Buggery law: North and South Carolina, March, 1663

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death for "buggery"

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From the first major settlement, in the 1660s, of the area which later became North and South Carolina, the English "buggery" law was apparently regarded as in force, although neither colony's law made explicit reference to this crime.[1]

South Carolina first passed its own "buggery" law by enacting the text of the English statute in (see Buggery law: South Carolina, 1712).

North Carolina's first explicit statutory reference to "buggery" was its law of 1792.[2]

The death penalty for the crime was abolished in North Carolina in 1869.[3]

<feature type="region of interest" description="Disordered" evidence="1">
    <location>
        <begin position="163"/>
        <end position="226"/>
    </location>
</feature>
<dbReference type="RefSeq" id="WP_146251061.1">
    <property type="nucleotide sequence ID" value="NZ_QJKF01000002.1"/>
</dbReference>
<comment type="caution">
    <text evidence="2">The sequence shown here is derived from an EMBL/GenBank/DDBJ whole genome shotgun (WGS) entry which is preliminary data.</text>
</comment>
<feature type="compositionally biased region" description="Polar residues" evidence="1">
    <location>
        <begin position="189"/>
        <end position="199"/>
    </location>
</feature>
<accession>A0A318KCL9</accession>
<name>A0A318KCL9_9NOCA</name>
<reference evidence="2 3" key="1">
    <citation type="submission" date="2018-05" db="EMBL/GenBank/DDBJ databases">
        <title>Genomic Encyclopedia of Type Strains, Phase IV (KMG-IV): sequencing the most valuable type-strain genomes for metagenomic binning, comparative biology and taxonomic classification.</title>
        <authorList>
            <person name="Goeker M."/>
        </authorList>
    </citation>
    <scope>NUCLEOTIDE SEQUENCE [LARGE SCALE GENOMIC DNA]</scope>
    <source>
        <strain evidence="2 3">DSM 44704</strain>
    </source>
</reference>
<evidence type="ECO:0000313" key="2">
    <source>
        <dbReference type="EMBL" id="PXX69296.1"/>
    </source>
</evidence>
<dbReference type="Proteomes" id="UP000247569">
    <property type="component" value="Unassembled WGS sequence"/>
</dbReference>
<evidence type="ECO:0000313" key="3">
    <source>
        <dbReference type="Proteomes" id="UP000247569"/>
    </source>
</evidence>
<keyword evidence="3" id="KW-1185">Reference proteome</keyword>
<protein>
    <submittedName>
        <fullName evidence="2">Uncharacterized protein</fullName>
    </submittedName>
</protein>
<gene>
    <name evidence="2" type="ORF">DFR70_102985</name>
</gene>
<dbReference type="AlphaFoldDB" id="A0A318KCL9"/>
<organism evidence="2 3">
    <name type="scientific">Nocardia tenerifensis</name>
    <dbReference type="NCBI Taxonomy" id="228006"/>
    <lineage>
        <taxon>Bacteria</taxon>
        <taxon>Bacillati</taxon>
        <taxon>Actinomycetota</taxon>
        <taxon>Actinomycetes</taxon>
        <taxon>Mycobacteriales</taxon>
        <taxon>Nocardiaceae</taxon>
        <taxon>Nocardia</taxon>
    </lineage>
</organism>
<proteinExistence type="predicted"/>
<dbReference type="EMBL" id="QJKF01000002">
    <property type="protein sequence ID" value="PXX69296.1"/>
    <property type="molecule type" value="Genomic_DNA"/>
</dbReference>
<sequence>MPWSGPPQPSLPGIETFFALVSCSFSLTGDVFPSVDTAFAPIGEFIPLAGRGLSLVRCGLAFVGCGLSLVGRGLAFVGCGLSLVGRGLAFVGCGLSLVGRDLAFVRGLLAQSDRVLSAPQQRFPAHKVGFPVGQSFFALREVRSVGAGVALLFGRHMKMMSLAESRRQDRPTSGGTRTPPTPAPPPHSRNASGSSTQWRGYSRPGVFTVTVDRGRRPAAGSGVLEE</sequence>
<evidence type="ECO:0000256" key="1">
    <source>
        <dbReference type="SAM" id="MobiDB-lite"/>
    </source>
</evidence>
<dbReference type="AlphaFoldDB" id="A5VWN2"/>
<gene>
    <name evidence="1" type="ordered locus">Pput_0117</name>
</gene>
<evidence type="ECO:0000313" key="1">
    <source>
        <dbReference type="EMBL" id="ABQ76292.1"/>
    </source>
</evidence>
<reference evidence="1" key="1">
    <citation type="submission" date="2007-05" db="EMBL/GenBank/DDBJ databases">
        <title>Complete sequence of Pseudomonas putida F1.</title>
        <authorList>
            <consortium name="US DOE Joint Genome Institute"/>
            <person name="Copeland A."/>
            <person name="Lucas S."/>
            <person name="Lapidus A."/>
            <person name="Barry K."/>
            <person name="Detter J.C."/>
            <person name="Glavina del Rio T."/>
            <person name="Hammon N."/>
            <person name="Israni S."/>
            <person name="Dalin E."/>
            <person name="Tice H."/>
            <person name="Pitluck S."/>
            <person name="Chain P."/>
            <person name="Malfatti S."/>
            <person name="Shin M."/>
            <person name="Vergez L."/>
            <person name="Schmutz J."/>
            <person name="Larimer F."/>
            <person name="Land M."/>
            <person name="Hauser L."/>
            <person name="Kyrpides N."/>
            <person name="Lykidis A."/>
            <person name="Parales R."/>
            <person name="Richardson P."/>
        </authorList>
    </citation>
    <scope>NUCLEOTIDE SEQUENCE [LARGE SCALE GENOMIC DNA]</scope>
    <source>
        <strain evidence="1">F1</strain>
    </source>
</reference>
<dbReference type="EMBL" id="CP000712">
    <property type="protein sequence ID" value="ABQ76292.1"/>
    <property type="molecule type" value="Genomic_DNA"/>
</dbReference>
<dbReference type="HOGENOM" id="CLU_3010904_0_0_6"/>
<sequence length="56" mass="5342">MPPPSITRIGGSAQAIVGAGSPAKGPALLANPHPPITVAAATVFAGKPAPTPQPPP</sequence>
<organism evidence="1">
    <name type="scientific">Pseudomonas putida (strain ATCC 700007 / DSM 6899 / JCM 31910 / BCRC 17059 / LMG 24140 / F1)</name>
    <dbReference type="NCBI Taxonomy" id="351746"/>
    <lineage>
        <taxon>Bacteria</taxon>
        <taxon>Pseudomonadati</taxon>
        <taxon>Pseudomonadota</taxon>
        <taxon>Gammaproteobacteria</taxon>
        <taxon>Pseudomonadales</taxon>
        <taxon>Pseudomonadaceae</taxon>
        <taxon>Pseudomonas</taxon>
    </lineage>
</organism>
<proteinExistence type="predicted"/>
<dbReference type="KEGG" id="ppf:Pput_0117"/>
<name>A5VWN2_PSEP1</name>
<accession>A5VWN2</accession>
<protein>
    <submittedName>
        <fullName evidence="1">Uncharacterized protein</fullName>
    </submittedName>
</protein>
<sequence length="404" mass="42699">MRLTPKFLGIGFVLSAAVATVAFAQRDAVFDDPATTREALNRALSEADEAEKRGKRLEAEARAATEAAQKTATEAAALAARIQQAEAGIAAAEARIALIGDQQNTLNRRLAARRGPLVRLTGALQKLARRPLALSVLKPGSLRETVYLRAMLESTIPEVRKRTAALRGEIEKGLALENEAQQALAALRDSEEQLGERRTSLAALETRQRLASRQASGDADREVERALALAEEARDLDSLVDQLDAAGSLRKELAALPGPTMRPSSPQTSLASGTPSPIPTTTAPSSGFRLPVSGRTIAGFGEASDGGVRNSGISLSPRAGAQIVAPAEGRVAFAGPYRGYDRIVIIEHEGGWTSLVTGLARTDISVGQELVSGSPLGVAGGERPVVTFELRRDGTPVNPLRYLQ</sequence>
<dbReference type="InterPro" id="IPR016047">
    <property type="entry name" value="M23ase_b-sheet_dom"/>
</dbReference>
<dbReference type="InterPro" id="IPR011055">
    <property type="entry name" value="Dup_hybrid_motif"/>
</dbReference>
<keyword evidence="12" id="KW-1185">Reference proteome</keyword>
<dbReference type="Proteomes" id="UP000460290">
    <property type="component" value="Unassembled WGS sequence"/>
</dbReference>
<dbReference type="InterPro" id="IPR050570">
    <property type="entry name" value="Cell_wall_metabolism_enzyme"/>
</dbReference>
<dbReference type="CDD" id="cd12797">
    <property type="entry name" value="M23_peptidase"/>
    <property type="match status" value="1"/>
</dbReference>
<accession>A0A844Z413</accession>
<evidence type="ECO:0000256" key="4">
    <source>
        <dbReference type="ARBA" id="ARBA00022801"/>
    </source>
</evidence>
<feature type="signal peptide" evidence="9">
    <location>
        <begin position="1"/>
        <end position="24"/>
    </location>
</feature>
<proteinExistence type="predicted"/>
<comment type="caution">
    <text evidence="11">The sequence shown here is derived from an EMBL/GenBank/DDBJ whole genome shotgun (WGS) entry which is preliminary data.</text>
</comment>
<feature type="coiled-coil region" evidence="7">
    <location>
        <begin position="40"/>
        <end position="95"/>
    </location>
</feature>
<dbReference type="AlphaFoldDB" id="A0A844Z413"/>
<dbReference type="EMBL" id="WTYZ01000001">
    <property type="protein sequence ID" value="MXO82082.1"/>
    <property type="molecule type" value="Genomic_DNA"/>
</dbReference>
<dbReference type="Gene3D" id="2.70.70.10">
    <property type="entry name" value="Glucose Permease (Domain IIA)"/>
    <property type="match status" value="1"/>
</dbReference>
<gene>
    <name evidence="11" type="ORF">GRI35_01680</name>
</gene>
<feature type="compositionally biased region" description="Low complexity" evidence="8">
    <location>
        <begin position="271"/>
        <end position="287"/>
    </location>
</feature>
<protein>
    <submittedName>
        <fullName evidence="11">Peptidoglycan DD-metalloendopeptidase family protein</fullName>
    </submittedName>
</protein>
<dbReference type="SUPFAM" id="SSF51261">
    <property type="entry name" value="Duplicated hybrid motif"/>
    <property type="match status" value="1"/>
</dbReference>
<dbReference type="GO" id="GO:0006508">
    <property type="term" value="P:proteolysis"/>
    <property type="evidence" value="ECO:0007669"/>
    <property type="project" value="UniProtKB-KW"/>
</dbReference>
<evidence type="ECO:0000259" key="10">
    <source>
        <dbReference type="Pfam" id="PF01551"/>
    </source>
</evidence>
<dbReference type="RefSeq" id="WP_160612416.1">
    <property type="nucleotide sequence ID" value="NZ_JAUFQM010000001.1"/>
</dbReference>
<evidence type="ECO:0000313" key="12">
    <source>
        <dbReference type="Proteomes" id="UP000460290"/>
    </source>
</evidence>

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  1. Jonathan Ned Katz, Gay/Lesbian Almanac (NY: Harper & Row, 1983), p. 104, citing Francois Xavier Martin, ed., A Collection of the Statutes of the Parliament of England in Force in North Carolina (New Been, N. C.: The Editor's Press, 1792), p. 208, where the English statute of 1533 is cited as in effect as of 1792, suggesting it was in force during the early colonial period.
  2. Research Request: So where is this text and reference?
  3. Research Request: Let's include a quote and a citation for this.
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